they were based, and by extension against the people,
civilians, in those countries. This certainly sounds
like targeting innocent civilians simply because of who they
are and where they live. This is the same Richard Holbrooke
who championed "remedial" ethnic cleansing in Bosnia
in 1995, coined the phrase and ideology
of "bombs for peace" and enjoyed a champagne
toast at a reporters' banquet the night US bombs killed 16
staff members of Serbian state TV.
Americans by now believe that Black Tuesday was an act of
Osama bin Laden's Islamic fanatics. Yet in Bosnia, Holbrooke
had acted in support and on behalf of a government which actively
recruited these mujahiddeen, and, according to never-refuted
allegations, even issued
bin Laden a passport. That government is no longer in
power, and its successors have expressed condolences to the
U.S. and condemned the barbaric acts. But American troops
in Bosnia still pass by villages inhabited by the "naturalized"
May of 1999, as the bombing of Serbia was in full force, the
Washington Times ran a story alleging that bin
Laden was connected to the UCK and the Albanian drug traffickers.
Because the beleaguered Yugoslav government of Slobodan Milosevic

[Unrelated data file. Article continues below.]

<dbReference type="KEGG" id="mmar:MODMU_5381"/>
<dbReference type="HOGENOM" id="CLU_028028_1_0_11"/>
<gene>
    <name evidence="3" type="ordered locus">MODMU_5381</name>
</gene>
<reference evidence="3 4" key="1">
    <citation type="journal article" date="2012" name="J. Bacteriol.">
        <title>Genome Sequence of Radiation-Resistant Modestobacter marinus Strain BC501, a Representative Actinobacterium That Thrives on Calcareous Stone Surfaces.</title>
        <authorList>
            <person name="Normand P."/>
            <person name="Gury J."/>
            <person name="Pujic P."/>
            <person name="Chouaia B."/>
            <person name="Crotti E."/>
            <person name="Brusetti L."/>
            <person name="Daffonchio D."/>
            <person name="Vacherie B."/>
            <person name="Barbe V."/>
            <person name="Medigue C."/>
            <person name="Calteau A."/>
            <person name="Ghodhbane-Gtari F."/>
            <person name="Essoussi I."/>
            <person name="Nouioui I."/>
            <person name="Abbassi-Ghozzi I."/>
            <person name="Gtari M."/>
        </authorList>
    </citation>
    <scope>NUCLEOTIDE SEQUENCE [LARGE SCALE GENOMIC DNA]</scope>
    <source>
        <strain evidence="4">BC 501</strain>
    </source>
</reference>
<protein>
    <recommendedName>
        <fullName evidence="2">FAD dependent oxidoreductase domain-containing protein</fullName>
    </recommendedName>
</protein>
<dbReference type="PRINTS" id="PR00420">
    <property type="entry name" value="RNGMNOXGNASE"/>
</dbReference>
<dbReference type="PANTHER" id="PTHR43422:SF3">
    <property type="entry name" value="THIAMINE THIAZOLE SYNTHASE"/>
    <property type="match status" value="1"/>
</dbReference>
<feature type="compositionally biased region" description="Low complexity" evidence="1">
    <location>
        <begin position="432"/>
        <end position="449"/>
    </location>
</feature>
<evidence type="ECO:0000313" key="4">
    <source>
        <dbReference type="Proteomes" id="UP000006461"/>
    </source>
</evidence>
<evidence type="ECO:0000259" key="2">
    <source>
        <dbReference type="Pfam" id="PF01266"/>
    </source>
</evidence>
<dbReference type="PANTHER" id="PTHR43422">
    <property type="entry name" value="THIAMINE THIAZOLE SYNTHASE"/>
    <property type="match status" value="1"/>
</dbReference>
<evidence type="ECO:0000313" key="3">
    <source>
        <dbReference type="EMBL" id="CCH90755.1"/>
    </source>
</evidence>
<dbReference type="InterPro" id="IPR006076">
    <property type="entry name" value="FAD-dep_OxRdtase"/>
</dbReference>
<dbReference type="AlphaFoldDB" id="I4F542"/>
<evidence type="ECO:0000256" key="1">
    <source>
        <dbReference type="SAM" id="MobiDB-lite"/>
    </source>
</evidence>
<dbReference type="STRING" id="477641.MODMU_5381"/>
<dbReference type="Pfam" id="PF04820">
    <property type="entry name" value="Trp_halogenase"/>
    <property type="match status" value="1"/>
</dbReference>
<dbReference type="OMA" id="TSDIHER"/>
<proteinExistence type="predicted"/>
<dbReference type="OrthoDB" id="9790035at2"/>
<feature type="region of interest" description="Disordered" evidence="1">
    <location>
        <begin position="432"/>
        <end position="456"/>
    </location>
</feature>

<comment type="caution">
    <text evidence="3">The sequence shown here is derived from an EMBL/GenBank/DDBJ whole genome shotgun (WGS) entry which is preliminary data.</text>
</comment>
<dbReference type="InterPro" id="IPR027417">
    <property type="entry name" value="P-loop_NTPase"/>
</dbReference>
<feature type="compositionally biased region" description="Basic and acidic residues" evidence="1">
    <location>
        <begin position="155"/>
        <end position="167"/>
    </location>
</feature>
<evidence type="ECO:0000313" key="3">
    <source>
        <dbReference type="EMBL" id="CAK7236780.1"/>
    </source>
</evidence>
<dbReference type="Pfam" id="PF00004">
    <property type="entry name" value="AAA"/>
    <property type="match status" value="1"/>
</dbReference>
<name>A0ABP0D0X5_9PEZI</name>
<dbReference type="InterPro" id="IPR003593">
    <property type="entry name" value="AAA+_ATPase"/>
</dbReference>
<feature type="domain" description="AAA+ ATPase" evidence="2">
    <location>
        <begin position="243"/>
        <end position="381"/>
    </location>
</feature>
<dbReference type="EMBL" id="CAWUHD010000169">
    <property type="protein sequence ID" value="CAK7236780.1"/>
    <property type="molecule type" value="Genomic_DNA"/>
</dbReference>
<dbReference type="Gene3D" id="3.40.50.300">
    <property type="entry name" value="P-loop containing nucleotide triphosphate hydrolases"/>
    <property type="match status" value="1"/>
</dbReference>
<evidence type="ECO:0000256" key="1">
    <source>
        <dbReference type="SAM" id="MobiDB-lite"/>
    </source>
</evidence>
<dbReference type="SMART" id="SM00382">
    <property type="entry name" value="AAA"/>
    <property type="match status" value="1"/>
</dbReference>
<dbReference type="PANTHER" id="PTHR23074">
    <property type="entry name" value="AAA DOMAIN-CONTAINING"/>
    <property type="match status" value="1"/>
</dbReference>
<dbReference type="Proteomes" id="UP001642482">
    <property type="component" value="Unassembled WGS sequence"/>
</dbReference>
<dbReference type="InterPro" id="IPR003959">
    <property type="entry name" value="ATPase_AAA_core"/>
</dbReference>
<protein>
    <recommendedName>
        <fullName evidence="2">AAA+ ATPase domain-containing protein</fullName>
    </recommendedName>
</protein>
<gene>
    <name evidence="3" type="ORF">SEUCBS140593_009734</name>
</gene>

was making the same claims at the time, NATO and the US chose
not to listen.
year before, in 1998, just after the US embassies in Tanzania
and Kenya were bombed, an MSNBC editor explored the origins
of bin Laden's organization in CIA's backing of the Afghan
mujahiddeen in their struggle against the Soviet Union.
Zbigniew Brzezinsky, National Security Advisor to President
Carter, boasted about engineering the Afghan conflict to exhaust
the Soviet Union. US lawmakers who were in on the project
had said they would do it again.
this aside, America's involvement in Bosnia, Kosovo and Macedonia
alone broadcast a loud and clear message to the world's militants:
terrorism does pay, as long as it serves American interests.
It seems someone forgot to explain this latter part to the
terrorists responsible for this week's carnage.
is now emerging from the shock of Black Tuesday with an understandable
desire to avenge its dead. Many suggestions on how to do that
are outlandish, and some border
on insanity. If the most vocal warmongers get their way,
this country would become embroiled in an endless war against
the entire world, destroying entire cities at a whim. Any
effort to make the world safe for America while making the
world less safe for everyone else is ultimately both futile
all terrorism as a principle is a truly noble endeavor,
one which the author of these lines would eagerly join. Experiences
in the Balkans point to a different reality, though. One cannot
fight terrorism and use it at the same time. Understanding
this would be a giant leap forward in the struggle against
all those who treat human beings as "collateral
damage," and who see nothing wrong with mass murder,
as long as it serves their purpose.
then will justice for all the victims of Black Tuesday
but also those of Bosnia, Serbia and Macedonia be both
possible and within reach.